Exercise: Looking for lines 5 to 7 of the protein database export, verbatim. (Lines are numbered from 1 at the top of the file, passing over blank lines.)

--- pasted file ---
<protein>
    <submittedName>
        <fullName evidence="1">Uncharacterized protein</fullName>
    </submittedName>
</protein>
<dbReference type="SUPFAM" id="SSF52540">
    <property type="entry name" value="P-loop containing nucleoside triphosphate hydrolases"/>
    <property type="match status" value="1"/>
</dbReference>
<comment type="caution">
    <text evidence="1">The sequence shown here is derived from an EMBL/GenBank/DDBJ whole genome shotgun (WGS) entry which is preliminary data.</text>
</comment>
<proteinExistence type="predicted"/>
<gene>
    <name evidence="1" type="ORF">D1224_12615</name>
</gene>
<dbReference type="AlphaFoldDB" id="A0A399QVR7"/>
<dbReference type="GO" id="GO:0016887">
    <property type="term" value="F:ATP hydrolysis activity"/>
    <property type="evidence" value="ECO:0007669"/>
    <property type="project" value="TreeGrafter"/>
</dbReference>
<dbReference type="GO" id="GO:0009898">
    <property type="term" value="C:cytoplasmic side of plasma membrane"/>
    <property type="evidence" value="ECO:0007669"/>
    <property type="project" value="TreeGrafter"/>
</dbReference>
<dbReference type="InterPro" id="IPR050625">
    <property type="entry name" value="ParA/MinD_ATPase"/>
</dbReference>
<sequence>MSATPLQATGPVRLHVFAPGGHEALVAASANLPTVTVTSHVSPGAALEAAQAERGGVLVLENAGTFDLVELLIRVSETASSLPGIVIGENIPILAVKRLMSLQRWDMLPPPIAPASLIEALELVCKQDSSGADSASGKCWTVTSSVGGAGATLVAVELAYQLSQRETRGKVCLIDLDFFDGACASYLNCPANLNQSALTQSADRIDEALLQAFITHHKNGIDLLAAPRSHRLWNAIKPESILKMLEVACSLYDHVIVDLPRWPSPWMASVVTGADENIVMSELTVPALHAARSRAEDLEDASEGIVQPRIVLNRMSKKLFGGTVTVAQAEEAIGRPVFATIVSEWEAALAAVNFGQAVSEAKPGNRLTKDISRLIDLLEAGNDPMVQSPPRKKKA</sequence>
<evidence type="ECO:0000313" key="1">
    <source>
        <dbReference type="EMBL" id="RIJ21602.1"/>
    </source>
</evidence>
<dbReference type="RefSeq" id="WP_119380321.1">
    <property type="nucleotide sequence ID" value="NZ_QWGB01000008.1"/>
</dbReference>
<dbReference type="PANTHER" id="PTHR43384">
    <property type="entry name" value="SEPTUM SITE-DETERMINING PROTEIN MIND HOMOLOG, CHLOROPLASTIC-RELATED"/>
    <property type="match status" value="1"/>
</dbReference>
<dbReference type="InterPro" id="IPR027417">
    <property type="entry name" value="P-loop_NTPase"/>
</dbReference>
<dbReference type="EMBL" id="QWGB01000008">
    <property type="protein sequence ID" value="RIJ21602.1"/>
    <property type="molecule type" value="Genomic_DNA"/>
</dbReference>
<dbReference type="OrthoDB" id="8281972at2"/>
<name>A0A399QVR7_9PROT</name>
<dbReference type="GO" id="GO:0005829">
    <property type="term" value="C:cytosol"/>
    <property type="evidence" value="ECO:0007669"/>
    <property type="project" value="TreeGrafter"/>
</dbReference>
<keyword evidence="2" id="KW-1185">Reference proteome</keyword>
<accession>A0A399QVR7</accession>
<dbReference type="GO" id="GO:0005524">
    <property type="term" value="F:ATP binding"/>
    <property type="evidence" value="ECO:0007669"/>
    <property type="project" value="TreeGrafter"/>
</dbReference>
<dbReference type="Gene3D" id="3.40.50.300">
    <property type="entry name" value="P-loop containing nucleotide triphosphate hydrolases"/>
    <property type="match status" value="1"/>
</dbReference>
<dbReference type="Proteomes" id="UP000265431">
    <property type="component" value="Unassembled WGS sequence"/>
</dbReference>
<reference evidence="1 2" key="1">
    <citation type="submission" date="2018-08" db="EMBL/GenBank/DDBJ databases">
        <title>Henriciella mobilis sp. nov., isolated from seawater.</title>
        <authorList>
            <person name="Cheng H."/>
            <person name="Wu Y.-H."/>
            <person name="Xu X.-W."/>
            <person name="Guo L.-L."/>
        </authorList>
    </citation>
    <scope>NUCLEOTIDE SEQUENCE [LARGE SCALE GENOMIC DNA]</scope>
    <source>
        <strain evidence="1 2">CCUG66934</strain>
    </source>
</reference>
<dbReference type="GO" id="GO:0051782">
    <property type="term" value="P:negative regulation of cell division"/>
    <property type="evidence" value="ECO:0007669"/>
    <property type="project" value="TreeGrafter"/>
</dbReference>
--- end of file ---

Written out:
</protein>
<dbReference type="SUPFAM" id="SSF52540">
    <property type="entry name" value="P-loop containing nucleoside triphosphate hydrolases"/>